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In honor of National Dental Pet Month,
Countryside Veterinary Service is offering free dental evaluations by our highly trained technicians.  Please schedule your pet’s free dental evaluation today.  We have many options to keep your pet’s teeth healthy and clean and our technicians will help you customize a solution for your pet’s dental problems

Did you know that by the age of 3, most pets have some form of dental disease?  Pets that live with dental disease can develop infections that can spread to their
internal organs including the heart, liver and kidneys.  If you would like to schedule a dental cleaning for your pet, you will receive a 20% discount during the months of February and March.  During the cleaning, your pet will receive a complete oral examination by our veterinary team.  The teeth will be thoroughly
cleaned and polished, and a dental sealant will be applied to protect your pet’s teeth and gums.  Unhealthy teeth will be evaluated and extracted if necessary. At Countryside Veterinary Service, we strive to offer the highest
quality care and pain-free dentistry for your pets. Please call today to schedule your free dental evalution with a technician.



Nothing’s better on Valentine’s Day than getting flowers, truffles and those little heart-shaped candies with the cute sayings printed on them. But for pets, all that romance can be dangerous.

1. Lose the lilies. “My biggest concern is flower arrangements because all lily flowers are extremely toxic to cats and will cause fatal kidney failure,” says Dr. Murray. Even a tiny nibble of any part of the lily plant can be deadly to felines. If you have cats in your home, make sure that mixed arrangements of flowers do not contain any type of lilies and, if they do, pluck them out. “Cats can get almost anywhere,” says Dr. Murray. “And as the lilies wilt the petals can fall off and I’ve seen cats get toxicity that way.” If you think your cat has been exposed to any part of the lily plant, bring them immediately to the vet, Dr. Murray advises.

2. Give chocolates to your humans, not your pooch! Most of us know that chocolate is toxic to dogs. How toxic, depends on the kind of chocolate – baker’s, semi-sweet, milk or dark – and whether it is mixed into cake or cookies. Generally, the darker and more solid it is, the higher the toxicity, says Dr. Murray. “The best thing to do is to call poison control because they can tell you by the amount of chocolate the dog ate, what product it was, and how big your dog is, how worried you need to be.” (Click here to read about Mario Menounos’s chocolate nightmare.)

3. Keep sugar-free foods out of your pet’s reach. Xylitol, an artificial sweetener found in many types of sugar-free candies and baked goods, is toxic to dogs and can cause liver failure, says Dr. Murray. It’s best to read the ingredients list on any sugar-free foods and keep any products containing Xylitol out of your pet’s reach.

4. Toss the ribbon and string. Gifts are a nice surprise on Valentine’s Day, but make sure to throw away any pretty ribbons and string they’ve been tied with. “For some reason it’s very instinctive for cats to eat it,” warns Dr. Murray. “It gets caught in their intestines and can saw right through them and cause a perforation.”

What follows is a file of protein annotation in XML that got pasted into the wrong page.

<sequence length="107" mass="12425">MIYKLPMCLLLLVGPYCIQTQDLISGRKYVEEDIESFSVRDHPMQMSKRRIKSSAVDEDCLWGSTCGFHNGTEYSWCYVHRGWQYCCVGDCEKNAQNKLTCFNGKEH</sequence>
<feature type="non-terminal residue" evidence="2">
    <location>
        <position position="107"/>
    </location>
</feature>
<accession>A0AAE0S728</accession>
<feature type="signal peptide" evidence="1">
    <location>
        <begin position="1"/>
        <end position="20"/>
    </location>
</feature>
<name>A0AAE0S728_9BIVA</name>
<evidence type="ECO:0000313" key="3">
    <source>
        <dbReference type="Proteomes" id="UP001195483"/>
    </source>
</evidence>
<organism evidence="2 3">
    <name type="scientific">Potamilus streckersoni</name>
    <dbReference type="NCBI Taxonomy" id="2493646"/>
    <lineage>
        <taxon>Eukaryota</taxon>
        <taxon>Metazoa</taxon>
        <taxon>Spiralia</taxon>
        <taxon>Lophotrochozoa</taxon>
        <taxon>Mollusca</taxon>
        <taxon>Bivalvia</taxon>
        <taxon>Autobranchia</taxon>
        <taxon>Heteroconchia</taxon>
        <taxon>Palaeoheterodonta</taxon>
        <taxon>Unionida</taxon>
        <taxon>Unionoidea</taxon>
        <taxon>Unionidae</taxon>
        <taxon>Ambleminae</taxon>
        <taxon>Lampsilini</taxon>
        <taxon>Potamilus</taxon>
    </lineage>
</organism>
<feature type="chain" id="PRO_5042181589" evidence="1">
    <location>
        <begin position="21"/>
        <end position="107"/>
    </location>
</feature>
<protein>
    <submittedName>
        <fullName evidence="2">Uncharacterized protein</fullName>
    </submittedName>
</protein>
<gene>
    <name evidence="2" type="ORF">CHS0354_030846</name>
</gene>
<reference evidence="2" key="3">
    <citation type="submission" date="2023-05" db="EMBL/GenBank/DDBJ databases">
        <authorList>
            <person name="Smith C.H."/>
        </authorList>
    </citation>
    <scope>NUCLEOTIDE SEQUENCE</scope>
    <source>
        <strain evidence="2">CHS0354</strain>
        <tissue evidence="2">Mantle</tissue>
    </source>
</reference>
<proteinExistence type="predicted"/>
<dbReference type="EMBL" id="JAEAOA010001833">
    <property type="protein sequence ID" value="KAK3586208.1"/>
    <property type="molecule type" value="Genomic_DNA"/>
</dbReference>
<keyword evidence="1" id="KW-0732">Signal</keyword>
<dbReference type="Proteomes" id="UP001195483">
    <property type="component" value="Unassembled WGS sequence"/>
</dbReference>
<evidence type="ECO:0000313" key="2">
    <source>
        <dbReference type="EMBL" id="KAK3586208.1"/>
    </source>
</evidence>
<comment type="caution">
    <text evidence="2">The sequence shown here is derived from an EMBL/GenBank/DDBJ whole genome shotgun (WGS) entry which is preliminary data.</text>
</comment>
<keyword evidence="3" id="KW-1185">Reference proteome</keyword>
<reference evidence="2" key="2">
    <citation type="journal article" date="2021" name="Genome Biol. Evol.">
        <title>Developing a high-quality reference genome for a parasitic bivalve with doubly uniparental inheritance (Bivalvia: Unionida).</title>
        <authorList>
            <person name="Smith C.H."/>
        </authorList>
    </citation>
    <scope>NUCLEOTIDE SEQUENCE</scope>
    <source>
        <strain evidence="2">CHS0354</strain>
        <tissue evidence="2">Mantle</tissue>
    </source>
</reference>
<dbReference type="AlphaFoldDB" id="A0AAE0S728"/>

5. Dump or drink any leftover booze. Be mindful of half-full glasses of champagne or wine left unattended for curious pets to explore. Even a little bit of alcohol can be very harmful to small animals, states the ASPCA, potentially causing “vomiting, diarrhea, lack of coordination, central nervous system depression, tremors, difficulty breathing, metabolic disturbances, coma” and even fatal respiratory failure.

6. Blow out the candles. The warm glow of candlelight is romantic and flattering, but open flames present obvious dangers. “You should never leave your pet alone with a lit candle or fire,” says Dr. Murray. “They can knock over candles and harm themselves and your home.”

7. Every rose has a thorn, so be sure to remove them! Make sure the quintessential symbol of Valentine’s Day is pet-friendly. “Biting, chewing or stepping on thorny roses can cause trauma, but there are also certain infections that can be passed by the thorn, too,” says Dr. Murray.





JANUARY is Spay/Neuter month

In January only, 20% off cats & dogs spay & neuters

The chart below is a gross reality of what happens when we are not responsible pet owners:


1st year= 16 cats

  2nd year= 154 cats

3rd year= 1,376 cats

   4th year= 13,931 cats


1st year= 4 dogs

   2nd year= 12 dogs

   3rd year= 36 dogs

     4th year= 108 dogs

    5th year= 324 dogs

Only one in ten will find a new home. The other nine will
die because they are unable to be placed in homes. Some might be humanely put to sleep, but most will be left to die a slow and possibly painful death. Please help end the needless destruction of animals!


See more information under spay/neuter tab












**As we’re about to “deck the halls” and prepare a wonderful Christmas feast, lets review a few things that can help make the holidays happy and safe for our four legged elves…

Here are some foods that are hazardous to our pets:

Chocolate, Grapes and Raisins, Milk, Onions, Bones (especially cooked), Eggs, Avocados, Macadamia nuts, and Alcohol, just to name a few.

  Chocolate is probably the best part of this holiday for many of us. Just remember to pick up some extra special treats for your pooch so that he wont be tempted to get into yours.

Chocolate can contain high amounts of fat and caffeine-like stimulants.If ingested in significant amounts, chocolate can potentially produce clinical effects in dogs ranging from vomiting and diarrhea to panting, excessive thirst and urination, hyperactivity, abnormal heart rhythm, tremors, seizures and even death in severe cases.